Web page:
Samsung Display is considering to suspend one of its LCD panel production facilities in South Korea because of oversupply, the company said this week. There is no final decision yet, but falling profitability and lowering demand could trigger the company to halt manufacturing.

LCD panels for various applications including computer displays, televisions, smartphones, digital signage, and other are produced at dozens of factories in China, Japan, South Korea, and other countries creating oversupply and cut-throat competition. Given macroeconomic uncertainties, demand for numerous devices such as TVs is expected to be weak during the year-end shopping season, which puts further pressure on panel makers.

Samsung and other advanced makers have tried to differentiate their own LCD-based products by adding quantum-dot films and other improvements to displays or TVs (to their backlighting, to be more precise), which certainly helped to improve image quality produced by these devices and enabled the manufacturer to charge a premium. Meanwhile, it looks like there are simply way too many LCD panels made these days.

Being the world’s largest maker of LCDs, Samsung operates two giant LCD production facilities in South Korea, as well as one in China. The company naturally wants to keep the latter plant, but the fate of one of the sites in South Korea is something that remains to be seen.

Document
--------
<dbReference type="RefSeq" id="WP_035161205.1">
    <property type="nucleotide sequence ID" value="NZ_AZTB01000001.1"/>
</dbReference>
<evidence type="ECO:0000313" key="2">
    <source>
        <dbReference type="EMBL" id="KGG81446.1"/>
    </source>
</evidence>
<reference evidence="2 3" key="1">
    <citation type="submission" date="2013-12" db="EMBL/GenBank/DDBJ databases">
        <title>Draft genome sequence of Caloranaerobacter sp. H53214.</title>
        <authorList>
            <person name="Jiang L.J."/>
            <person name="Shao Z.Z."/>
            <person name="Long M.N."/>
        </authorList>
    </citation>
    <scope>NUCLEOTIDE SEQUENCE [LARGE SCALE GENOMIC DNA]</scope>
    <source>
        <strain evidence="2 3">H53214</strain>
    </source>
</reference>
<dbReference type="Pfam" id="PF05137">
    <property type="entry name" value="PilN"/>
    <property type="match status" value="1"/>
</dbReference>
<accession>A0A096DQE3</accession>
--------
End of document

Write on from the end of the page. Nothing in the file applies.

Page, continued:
The official statement by Samsung reads as follows:

“Samsung Display has been adjusting the production output and facility operation due to oversupply and worsening profitability, and we are still considering the suspension of the line, but nothing has been decided.”

Samsung’s rival LG Display has converted one of its LCD lines to an OLED plant. In fact, LGD has been focusing on production of OLEDs for quite some time and opened up new OLED sites both in China and in South Korea. Moreover, the company is also considering various scenarios for its remaining LCD facility in South Korea, according to a claim made by its CFO last month.

Related Reading:

Source: Reuters

Comments Locked


View All Comments

  • valinor89 - Friday, August 16, 2019 - link

    What a world we live in where I can only be 85% sure that the comment from above is sarcastic or a joke after having read it twice.
  • imaheadcase - Saturday, August 17, 2019 - link

    If you know PeachNcream most stuff he even believes is also a joke here.
  • PeachNCream - Saturday, August 17, 2019 - link

    Just envision I've given you a participation ribbon and a cookie for showing up and you'll feel better about your life choices that I've made you question.
  • rocky12345 - Friday, August 16, 2019 - link

    About now. It has been a tactic a lot of companies have used in the past when prices start to get to low and they want to raise the profit margin up a bit is to cut the supply of a product just enough to make it so there is less of that product in the sales chain and demand stays the same but because there is not enough product to keep up with supply the prices also go up.

    Now I am not saying this is what Samsung is doing here but I thought I would throw my thoughts on this anyway.